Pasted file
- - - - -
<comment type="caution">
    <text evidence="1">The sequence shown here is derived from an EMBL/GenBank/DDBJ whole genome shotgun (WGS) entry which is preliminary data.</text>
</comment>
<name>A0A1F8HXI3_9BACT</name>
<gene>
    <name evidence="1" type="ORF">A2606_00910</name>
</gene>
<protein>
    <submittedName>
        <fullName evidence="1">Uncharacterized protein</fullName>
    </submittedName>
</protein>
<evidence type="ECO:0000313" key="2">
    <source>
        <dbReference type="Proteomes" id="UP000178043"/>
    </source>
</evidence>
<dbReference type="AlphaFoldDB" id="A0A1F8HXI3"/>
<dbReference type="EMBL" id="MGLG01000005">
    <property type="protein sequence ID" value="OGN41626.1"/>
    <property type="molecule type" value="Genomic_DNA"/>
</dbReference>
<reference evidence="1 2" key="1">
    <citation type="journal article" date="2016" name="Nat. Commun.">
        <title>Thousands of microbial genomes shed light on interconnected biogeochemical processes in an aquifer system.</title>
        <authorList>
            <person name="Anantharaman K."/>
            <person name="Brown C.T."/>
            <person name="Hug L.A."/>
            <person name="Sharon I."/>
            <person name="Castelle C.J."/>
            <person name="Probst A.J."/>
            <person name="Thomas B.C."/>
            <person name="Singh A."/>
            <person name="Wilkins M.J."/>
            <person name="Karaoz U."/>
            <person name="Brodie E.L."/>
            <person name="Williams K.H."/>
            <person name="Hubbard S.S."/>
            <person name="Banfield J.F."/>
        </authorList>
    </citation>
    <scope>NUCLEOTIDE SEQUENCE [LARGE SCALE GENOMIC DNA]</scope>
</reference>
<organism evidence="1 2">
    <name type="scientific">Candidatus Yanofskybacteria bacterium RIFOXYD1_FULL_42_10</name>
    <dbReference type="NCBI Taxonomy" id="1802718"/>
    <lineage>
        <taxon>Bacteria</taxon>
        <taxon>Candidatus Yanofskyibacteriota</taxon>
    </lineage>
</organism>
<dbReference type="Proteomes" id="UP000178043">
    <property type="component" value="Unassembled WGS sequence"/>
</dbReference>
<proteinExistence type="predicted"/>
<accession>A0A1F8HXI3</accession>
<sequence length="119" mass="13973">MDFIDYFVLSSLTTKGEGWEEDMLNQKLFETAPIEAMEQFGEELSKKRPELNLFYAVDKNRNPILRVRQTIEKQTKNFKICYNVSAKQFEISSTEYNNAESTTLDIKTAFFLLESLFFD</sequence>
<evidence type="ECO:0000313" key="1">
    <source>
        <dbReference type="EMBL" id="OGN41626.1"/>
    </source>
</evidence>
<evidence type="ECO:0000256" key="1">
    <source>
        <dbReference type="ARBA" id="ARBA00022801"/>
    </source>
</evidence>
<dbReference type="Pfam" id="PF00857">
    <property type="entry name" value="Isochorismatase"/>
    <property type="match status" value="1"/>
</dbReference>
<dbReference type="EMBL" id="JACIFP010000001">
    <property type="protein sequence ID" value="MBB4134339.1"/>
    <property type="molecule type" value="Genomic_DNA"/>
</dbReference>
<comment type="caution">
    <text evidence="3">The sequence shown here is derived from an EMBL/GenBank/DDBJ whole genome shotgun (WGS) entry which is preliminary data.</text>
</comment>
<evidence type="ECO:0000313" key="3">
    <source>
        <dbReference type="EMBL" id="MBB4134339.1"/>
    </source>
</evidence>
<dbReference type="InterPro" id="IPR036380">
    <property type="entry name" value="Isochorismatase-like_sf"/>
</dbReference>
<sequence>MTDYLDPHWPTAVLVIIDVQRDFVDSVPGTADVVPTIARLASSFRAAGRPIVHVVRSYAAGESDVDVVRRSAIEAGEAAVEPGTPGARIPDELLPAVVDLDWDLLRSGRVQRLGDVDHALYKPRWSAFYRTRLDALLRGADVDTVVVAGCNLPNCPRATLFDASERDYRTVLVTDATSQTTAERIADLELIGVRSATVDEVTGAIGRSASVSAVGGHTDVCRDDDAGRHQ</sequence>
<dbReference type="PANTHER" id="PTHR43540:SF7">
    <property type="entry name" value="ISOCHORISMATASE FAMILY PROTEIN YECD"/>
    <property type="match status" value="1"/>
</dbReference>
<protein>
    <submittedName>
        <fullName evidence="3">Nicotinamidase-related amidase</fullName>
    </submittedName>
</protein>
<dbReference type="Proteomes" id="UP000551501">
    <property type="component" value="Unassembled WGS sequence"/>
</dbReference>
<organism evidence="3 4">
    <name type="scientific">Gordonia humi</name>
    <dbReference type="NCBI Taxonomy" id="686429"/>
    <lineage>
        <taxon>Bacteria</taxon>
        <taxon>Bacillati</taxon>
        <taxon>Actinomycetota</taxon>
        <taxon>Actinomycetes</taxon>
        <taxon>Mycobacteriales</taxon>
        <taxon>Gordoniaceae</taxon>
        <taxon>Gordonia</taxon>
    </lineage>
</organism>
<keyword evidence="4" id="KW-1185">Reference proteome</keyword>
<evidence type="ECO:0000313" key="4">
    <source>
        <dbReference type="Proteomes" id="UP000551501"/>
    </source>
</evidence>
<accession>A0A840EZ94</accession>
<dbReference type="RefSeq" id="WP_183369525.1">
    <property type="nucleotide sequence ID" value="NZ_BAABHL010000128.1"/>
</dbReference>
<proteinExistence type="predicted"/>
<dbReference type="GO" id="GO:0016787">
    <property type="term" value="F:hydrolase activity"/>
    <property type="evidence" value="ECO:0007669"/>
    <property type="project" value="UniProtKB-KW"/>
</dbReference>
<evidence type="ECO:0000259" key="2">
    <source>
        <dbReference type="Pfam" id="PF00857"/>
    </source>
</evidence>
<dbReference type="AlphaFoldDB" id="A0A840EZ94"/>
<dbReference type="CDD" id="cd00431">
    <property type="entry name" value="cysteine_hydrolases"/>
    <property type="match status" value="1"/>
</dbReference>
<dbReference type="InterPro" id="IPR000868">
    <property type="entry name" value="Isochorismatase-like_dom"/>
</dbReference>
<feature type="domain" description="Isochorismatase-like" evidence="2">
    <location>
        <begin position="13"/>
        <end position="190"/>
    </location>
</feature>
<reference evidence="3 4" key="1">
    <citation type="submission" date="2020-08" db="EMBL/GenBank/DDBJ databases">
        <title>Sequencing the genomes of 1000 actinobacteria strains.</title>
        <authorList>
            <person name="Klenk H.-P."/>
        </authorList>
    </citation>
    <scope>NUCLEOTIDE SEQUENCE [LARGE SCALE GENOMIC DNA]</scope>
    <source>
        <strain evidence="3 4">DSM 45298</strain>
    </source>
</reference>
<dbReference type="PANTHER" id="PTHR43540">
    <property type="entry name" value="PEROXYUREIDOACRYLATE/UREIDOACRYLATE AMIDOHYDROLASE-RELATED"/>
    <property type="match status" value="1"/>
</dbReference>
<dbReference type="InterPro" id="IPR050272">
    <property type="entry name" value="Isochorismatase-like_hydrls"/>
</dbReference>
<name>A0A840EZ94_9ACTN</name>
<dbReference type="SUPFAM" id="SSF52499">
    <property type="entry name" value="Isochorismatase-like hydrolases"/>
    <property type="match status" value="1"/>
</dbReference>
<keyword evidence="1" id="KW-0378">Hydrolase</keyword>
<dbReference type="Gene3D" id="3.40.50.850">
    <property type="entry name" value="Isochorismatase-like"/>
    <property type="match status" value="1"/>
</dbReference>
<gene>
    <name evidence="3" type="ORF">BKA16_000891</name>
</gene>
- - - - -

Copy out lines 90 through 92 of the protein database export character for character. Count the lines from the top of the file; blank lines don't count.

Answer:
    <property type="entry name" value="ISOCHORISMATASE FAMILY PROTEIN YECD"/>
    <property type="match status" value="1"/>
</dbReference>